By Dr. E. K. Ritter
Mid-April in Florida: Within the space of one week seven people were
bitten by sharks - a report which was quickly picked up by the news
media in all of the U.S. as well as various European countries. None of
the bites were serious, they were simply scratches, still it was
considered reason enough to precisely reexamine domestic and foreign
accident statistics. In Australia two people were also bitten by sharks.
Florida's unique location and form.
© Shark Foundation
From an international point of view, Florida registers the most
accidents. Since 1916 the relevant Institute GSAF (Global Shark Attack
File) and the ISAF (International Shark Attack File) recorded 439 cases,
29 of which were fatal. California holds rank two in the number of
accidents, but has about four times less accidents than Florida and only
ten fatal accidents. The question thus arises as to why considerably
more accidents occur in Florida compared to other places.
Florida's geographical position and shape are unique. Stretching for a
distance of more than six degrees latitude, it separates two oceans and
its continental tip reaches into the Caribbean Sea, while the Gulf
Stream flows to the north off its eastern coast.
The Gulf Stream and the narrow Florida strait are one reason why many
shark species migrate seasonally along the coast of Florida. Still, it
is not the favorable current conditions which are the deciding factor
for shark migrations, but rather the availability of food, mating and
parturition grounds. During their migrations some shark individuals swim
very close to the coast.
One reason for the accidents which happened in mid-April off the coast
of New Smyrna near Daytona Beach is the fact that on their annual
migrations to the north blacktip sharks (Carcharhinus limbatus)
encountered surfers. Only very few shark species have been investigated
in detail concerning their migrational behavior. Based on current
knowledge blacktip sharks are a more heterogenous species when it comes
to migrations. Some populations appear to make yearly migrations, others
remain in the same region the entire year.
Blacktip sharks in Florida
are the species which bite the most, however, their average size of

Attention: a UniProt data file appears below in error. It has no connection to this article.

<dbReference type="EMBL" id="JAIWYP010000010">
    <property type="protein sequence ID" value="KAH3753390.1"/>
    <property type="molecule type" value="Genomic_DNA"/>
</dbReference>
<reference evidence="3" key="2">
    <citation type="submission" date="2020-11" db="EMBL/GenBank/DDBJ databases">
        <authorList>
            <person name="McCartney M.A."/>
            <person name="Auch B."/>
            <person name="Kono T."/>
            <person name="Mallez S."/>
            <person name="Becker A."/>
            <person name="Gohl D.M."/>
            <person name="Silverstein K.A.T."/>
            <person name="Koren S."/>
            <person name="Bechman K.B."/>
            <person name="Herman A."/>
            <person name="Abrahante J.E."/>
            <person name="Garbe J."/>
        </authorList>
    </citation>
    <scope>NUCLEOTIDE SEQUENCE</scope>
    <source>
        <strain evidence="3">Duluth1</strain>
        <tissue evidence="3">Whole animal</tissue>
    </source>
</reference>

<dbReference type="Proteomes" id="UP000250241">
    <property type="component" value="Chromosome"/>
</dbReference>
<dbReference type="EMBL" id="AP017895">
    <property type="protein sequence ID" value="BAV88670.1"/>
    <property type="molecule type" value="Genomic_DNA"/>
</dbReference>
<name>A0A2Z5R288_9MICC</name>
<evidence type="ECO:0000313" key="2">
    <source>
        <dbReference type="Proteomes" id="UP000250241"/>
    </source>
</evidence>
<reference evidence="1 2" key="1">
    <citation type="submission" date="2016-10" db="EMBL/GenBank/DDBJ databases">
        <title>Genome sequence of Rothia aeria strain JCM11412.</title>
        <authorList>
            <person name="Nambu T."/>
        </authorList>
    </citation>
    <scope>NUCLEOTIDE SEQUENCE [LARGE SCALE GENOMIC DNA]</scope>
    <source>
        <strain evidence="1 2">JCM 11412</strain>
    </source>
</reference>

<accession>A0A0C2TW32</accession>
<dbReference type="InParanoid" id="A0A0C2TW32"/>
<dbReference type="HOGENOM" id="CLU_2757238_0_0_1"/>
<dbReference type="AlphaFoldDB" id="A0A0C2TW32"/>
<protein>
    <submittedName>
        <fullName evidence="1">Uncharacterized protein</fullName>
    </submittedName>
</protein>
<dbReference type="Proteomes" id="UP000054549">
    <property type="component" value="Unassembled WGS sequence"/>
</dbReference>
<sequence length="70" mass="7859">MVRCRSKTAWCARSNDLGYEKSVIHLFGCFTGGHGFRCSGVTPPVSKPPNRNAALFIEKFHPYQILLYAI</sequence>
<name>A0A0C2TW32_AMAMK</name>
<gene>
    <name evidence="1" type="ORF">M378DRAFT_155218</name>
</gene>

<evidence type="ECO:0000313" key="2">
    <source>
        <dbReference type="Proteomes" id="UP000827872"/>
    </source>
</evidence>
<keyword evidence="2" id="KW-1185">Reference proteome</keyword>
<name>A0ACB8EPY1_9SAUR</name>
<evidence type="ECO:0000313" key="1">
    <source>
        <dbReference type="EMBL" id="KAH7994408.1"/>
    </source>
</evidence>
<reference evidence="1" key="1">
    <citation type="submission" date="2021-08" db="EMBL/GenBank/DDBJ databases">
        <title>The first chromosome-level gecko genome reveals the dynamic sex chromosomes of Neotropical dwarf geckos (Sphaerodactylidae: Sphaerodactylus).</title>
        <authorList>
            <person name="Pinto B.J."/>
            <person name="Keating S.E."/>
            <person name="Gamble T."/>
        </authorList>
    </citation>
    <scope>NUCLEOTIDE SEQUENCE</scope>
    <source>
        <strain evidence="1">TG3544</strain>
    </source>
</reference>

approximately 1.5 meters hardly makes their bites fatal. The causes of
accidents with the surfers in New Smyrna were not examined any closer,
but as with other shark species - such as the white shark (Carcharodon carcharias)
- it is possible that blacktip sharks want to look closer at
any objects they see but do not recognize on the water's surface and
that in doing so they may bite. This theory appears to be plausible. For
example, the "Ponce de Leon" bay is located in the same region where the
accidents occurred and where various fish swarms gather to spawn
during this time of the year. This circumstance could excite blacktip
sharks to a point where their inhibition threshold is lowered, prompting
them to look at anything which resembles food.
Despite the frequent accidents, blacktip sharks are not really
dangerous. But then which species are responsible for the almost 30
fatal accidents over the past 85 years in Florida?
Shark accidents in Florida usually
involve blacktip sharks, but their
bites are not very dangerous.
© Shark Foundation
These accidents can
be attributed to large-sized sharks such as bull sharks (Carcharhinus
Ieucas) and tiger sharks (Galeocerdo cuvier). The latest fatal encounter
with a bull shark occurred in the year 2000 in St. Petersburg, whereby
in this case one cannot speak of it as being a real attack. The victim
had noticed a large swarm of excited fish and then sprang into the very
murky water to observe them more closely. What then happened is
currently being more closely investigated by the GSAF (Global Shark
Attack File). In most cases it is a string of unfortunate circumstances
which lead to an accident. Unfortunately this is always played down or
even ignored in reports on shark accidents. It should thus come as no
surprise that none of the reports over the past weeks delved into the
behavior of blacktip sharks or to last year's incident with the bull
sharks in St. Petersburg. On the contrary, reports emphasized the fact
that in the year 2000 the number of accidents reached the absolute
record of 79, 10 of which were fatal. Another subject presented in all
the newspapers was the increase of shark accidents over the past 10
years. Nonetheless, if one looks at the number of increasing people who
go swimming each year another tendency can be recognized: namely, a
reduction in accident frequency, a fact which does not sell newspapers.
* Dr. Erich K. Ritter is a shark biologist,
senior scientist of the Green Marine Institutes and assistant
professor at Hofstra University, New York.
May be published only by indicating the source: Shark Info / Dr. E. K. Ritter